IN 1930, when the world was “suffering…from a bad attack of economic pessimism", John Maynard Keynes wrote a broadly optimistic essay, “Economic Possibilities for our Grandchildren". It imagined a middle way between revolution and stagnation that would leave the said grandchildren a great deal richer than their grandparents. But the path was not without dangers.
One of the worries Keynes admitted was a “new disease": “technological unemployment…due to our discovery of means of economising the use of labour outrunning the pace at which we can find new uses for labour." His readers might not have heard of the problem, he suggested—but they were certain to hear a lot more about it in the years to come.
For the most part, they did not. Nowadays, the majority of economists confidently wave such worries away. By raising productivity, they argue, any automation which economises on the use of labour will increase incomes. That will generate demand for new products and services, which will in turn create new jobs for displaced workers. To think otherwise has meant being tarred a Luddite—the name taken by 19th-century textile workers who smashed the machines taking their jobs.
For much of the 20th century, those arguing that technology brought ever more jobs and prosperity looked to have the better of the debate. Real incomes in Britain scarcely doubled between the beginning of the common era and 1570. They then tripled from 1570 to 1875. And they more than tripled from 1875 to 1975. Industrialisation did not end up eliminating the need for human workers. On the contrary, it created employment opportunities sufficient to soak up the 20th century’s exploding population. Keynes’s vision of everyone in the 2030s being a lot richer is largely achieved. His belief they would work just 15 hours or so a week has not come to pass.
When the sleeper wakes
Yet some now fear that a new era of automation enabled by ever more powerful and capable computers could work out differently. They start from the observation that, across the rich world, all is far from well in the world of work. The essence of what they see as a work crisis is that in rich countries the wages of the typical worker, adjusted for cost of living, are stagnant. In America the real wage has hardly budged over the past four decades. Even in places like Britain and Germany, where employment is touching new highs, wages have been flat for a decade. Recent research suggests that this is because substituting capital for labour through automation is increasingly attractive; as a result owners of capital have captured ever more of the world’s income since the 1980s, while the share going to labour has fallen.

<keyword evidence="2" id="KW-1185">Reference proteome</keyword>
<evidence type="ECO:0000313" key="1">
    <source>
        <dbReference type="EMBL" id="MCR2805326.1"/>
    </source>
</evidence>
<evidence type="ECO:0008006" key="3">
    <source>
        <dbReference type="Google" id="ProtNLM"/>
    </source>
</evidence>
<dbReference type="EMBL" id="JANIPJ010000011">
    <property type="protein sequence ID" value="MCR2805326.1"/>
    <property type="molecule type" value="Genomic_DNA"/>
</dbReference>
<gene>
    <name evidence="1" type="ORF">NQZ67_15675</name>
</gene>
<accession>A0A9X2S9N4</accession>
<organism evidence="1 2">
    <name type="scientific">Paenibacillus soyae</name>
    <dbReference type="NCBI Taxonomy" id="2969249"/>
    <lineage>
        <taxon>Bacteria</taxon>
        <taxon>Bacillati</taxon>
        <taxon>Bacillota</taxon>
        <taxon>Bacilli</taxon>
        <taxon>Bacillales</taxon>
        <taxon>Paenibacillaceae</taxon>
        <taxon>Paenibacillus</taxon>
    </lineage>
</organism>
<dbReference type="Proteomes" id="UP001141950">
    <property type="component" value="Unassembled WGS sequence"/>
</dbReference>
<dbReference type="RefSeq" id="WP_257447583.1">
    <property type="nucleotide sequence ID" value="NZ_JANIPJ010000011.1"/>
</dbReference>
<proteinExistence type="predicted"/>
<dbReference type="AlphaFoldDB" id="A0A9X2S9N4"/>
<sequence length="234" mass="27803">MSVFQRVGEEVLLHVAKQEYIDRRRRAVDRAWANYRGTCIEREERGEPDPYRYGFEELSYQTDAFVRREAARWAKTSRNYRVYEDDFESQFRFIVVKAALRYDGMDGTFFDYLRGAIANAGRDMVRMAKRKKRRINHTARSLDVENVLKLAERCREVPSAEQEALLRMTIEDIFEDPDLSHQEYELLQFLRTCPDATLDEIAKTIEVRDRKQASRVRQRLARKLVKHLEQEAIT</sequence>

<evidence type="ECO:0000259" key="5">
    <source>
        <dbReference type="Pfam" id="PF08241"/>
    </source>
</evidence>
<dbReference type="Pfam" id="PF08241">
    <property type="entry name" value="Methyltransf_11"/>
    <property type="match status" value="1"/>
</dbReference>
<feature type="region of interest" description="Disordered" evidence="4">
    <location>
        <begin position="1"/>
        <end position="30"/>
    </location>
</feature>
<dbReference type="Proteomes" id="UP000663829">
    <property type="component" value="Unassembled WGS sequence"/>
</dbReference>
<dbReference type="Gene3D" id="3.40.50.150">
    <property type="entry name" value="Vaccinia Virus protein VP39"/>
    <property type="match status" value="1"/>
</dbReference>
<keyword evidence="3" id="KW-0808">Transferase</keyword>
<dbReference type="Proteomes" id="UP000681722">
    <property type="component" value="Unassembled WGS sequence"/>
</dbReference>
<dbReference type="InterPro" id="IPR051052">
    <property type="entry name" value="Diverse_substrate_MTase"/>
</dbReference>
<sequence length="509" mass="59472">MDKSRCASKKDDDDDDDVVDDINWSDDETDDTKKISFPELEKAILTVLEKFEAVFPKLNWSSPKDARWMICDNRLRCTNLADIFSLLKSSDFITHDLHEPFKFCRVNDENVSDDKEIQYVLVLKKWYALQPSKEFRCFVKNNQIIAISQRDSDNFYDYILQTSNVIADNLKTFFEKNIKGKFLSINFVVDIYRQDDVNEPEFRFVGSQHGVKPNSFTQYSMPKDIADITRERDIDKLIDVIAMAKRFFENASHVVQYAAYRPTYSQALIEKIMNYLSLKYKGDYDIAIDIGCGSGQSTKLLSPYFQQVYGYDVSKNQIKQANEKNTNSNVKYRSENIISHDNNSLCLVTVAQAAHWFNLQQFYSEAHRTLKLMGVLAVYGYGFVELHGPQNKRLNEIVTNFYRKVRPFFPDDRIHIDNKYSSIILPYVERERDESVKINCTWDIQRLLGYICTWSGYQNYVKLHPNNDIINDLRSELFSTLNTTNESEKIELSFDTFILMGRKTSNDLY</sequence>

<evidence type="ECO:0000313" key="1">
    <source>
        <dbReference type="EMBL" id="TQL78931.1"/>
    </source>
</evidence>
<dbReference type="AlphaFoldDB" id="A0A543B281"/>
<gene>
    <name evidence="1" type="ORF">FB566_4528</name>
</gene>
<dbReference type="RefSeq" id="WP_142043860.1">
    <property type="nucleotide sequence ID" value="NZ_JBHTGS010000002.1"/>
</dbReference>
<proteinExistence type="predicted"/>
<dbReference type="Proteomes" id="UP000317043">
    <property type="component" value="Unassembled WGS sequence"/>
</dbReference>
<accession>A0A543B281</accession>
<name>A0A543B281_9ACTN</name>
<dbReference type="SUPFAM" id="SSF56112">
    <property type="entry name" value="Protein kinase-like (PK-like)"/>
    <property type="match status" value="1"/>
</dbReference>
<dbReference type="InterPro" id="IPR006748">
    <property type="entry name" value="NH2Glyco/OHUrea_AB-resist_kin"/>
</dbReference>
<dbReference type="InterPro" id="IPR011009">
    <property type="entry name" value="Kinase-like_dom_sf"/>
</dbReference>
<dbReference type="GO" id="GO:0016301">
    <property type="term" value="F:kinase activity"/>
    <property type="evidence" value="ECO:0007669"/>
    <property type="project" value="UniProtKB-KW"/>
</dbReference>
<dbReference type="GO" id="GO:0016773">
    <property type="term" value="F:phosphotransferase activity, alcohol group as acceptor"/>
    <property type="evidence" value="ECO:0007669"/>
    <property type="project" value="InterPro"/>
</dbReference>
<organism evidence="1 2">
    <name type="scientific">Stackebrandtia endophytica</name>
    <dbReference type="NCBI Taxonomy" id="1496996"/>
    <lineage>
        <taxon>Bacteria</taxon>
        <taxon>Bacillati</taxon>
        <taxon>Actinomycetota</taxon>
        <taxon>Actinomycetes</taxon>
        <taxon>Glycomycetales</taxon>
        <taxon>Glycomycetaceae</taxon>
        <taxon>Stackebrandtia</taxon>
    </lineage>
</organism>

At the same time, even in relatively egalitarian places like Sweden, inequality among the employed has risen sharply, with the share going to the highest earners soaring. For those not in the elite, argues David Graeber, an anthropologist at the London School of Economics, much of modern labour consists of stultifying “bullshit jobs"—low- and mid-level screen-sitting that serves simply to occupy workers for whom the economy no longer has much use. Keeping them employed, Mr Graeber argues, is not an economic choice; it is something the ruling class does to keep control over the lives of others.
Be that as it may, drudgery may soon enough give way to frank unemployment. There is already a long-term trend towards lower levels of employment in some rich countries. The proportion of American adults participating in the labour force recently hit its lowest level since 1978, and although some of that is due to the effects of ageing, some is not. In a recent speech that was modelled in part on Keynes’s “Possibilities", Larry Summers, a former American treasury secretary, looked at employment trends among American men between 25 and 54. In the 1960s only one in 20 of those men was not working. According to Mr Summers’s extrapolations, in ten years the number could be one in seven.